As I mused on this collection of remarkable personal stories, I was struck by how these sixteen individuals found themselves within such a group of memoirists. Such a collection is, of course, not accidental. Each person’s story is connected to Eastern Mennonite University. Indeed five of the writers graduated together in 1954. In a more profound manner this group of people, in Pauline language, demonstrate what it means to be “of one another.”
As I felt while reading Making Sense of the Journey: the Geography of Our Faith, ACRS Memoirs 1, I sensed here again a deep relational quality in each memoir. None of these individuals lived alone, developed alone, worked alone, believed alone, worshipped alone, retired alone. In these active members of Mennonite congregations, the sense of belonging flourished in each of their well-lived lives. Such “body life” was not narrowly conceived nor introverted but spilled over to families, congregations, students, and colleagues, as well as denominational, professional and ecumenical contacts, and communities both near and far. In Pauline language these individuals should be understood as “servants of one another” (Gal. 5:13) surely locally but globally as well.
Being “of one another” raises recurring questions emerging from the intersection of personality and peoplehood. Each of these memoir writers is a professional. By training and lifework they lived by the rules, expectations, and obligations of teachers in higher education. Nevertheless, readers will quickly discover that for all of these storytellers, family and church defined their professional life more than did their career or specialization. One finds hardly any reference to the passion for status or recognition so common among academic and professional colleagues. By no means does this mean the absence of research or retreat from publication. Yet there are frequent references to participation in the peoplehood or a response to the call to serve. None of these writers appears to be driven by compelling ambition or an animating cause other than putting the kingdom of God first. The practice of teaching and the communion found on a communally oriented campus seem to have provided ample motivation and reward for these professionals.
One does wish that these modest personalities might have explored more freely and openly the frustrations they surely felt along the way. There is little if any anger expressed here. Whatever disappointments they must have felt have long been forgotten or are no longer deemed significant. The usual tensions of a campus with colleagues and administrators or between gown and town are not found in these stories. Frustrations with a sometimes repressive church authority or possibly influential anti-intellectual patrons are largely overlooked. There are references to significant growth of understanding and insight but few admissions of failure.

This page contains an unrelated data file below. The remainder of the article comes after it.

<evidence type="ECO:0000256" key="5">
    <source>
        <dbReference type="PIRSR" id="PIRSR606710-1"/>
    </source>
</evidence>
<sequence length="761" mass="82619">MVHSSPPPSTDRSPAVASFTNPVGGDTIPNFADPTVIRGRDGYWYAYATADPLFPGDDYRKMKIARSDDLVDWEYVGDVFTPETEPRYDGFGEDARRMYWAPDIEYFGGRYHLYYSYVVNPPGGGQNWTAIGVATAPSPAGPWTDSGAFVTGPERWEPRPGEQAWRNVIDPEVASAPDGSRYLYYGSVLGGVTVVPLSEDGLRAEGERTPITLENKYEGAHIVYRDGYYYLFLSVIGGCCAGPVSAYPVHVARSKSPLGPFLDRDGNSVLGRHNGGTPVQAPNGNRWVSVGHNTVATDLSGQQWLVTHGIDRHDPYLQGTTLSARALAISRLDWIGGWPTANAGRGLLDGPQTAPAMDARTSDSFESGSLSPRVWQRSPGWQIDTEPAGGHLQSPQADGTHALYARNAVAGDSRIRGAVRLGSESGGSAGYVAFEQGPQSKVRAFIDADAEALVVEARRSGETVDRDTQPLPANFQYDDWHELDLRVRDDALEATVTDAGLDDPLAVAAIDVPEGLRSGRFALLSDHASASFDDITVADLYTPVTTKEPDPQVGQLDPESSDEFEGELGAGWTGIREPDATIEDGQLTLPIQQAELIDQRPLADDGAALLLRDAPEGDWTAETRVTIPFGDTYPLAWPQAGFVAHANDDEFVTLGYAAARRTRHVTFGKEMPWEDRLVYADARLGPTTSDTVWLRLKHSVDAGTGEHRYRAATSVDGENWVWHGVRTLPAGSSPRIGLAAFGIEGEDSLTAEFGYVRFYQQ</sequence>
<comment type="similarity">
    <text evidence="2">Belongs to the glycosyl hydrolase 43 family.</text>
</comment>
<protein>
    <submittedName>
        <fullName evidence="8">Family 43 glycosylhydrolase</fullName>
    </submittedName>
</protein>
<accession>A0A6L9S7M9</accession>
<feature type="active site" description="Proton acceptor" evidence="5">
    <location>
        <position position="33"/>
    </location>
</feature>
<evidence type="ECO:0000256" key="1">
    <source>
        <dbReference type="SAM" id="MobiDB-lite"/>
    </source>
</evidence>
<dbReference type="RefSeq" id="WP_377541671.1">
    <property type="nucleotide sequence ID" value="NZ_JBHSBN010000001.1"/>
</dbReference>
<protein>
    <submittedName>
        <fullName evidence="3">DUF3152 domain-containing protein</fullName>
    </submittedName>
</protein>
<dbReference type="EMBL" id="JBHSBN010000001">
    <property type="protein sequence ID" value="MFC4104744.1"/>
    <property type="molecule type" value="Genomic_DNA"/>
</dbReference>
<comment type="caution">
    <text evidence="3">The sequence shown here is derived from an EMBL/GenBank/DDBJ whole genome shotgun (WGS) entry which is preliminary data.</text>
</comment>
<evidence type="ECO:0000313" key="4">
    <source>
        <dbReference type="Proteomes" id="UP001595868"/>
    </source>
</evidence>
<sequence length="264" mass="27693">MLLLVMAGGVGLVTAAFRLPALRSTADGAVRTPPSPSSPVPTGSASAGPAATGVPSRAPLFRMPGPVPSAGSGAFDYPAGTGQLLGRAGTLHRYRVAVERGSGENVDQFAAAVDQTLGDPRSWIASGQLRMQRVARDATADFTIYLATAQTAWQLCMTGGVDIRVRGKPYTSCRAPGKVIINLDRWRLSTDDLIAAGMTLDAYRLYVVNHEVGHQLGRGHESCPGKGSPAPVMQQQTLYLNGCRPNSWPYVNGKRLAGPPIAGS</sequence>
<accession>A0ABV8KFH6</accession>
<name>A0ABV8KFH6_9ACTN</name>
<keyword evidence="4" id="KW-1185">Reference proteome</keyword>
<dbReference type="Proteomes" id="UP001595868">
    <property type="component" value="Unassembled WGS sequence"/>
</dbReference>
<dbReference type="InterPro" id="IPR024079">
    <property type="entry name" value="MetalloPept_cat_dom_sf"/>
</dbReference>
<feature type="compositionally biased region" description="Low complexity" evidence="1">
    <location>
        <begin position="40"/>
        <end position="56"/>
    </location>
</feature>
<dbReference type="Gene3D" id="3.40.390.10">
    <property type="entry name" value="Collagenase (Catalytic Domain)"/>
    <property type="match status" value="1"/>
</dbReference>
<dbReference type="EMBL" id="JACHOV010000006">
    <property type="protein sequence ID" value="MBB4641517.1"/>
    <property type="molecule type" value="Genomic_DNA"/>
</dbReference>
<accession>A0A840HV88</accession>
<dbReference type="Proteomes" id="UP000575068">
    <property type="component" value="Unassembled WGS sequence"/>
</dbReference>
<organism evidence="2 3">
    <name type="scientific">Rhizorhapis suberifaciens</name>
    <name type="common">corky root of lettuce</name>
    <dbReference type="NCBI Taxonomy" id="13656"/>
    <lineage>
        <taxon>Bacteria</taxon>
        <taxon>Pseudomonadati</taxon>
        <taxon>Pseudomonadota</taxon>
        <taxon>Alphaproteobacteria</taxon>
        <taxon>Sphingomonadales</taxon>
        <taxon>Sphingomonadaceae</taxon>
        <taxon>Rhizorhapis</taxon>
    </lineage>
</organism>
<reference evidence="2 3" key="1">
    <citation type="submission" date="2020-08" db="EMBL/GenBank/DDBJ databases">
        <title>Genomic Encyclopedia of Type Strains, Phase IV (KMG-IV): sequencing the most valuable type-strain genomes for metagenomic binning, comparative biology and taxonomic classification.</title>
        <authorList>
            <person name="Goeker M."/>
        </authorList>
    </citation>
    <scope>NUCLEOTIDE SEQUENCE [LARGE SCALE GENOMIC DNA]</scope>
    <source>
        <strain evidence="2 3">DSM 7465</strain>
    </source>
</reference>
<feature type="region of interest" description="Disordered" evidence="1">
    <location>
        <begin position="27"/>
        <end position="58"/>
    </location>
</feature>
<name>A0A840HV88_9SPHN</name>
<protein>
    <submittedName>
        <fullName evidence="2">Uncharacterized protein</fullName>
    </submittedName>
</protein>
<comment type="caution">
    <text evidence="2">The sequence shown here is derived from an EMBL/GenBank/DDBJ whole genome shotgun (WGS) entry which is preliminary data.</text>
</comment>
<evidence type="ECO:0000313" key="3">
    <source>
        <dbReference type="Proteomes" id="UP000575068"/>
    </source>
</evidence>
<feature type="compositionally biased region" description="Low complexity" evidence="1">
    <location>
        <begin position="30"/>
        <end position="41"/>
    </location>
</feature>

The well-known mid-twentieth century writer Walker Percy once opined, “We hand one another along” and “help others a little bit to find their way.” The sixteen writers in this volume surely passed on the craft and character of their disciplines. They made their mark as biologists, writers, theologians, counselors, language artists, sociologists, historians, librarians, home economists, administrators, and missionaries. Each of these individuals touched numerous others with their encouraging critiques and their imaginative leadership. They passed on a set of convictions and modeled a way of being. It would be a treat to hear students and colleagues report how these teachers handed “one another along” or helped them to find their way.
This collection of memoirs represents an enormous gift to the families, colleagues, students, friends, posterity in general. In an age that too often refuses to reflect, it is the distinct contribution of these memoirs to help us understand individual journeys and each writer’s sense of achievement. In an age when individuals easily get lost in the maze of institutions, promotional briefings and electronic mechanisms, it is a significant gift to help people remember the defining role of personality. In an age when institutional memory grows shorter and shorter, the Anabaptist Center for Religion and Society has provided an enormous service in offering a platform and publication for helping a community near and far recall those who helped to form the ethos that over several generations impacted a college, a church, a student body, a neighboring community. These gifts are possible because of the mutuality and community these writers found in the practices of their church tradition at Eastern Mennonite University.
John A. Lapp
Copyright © 2009 by Cascadia Publishing House LLC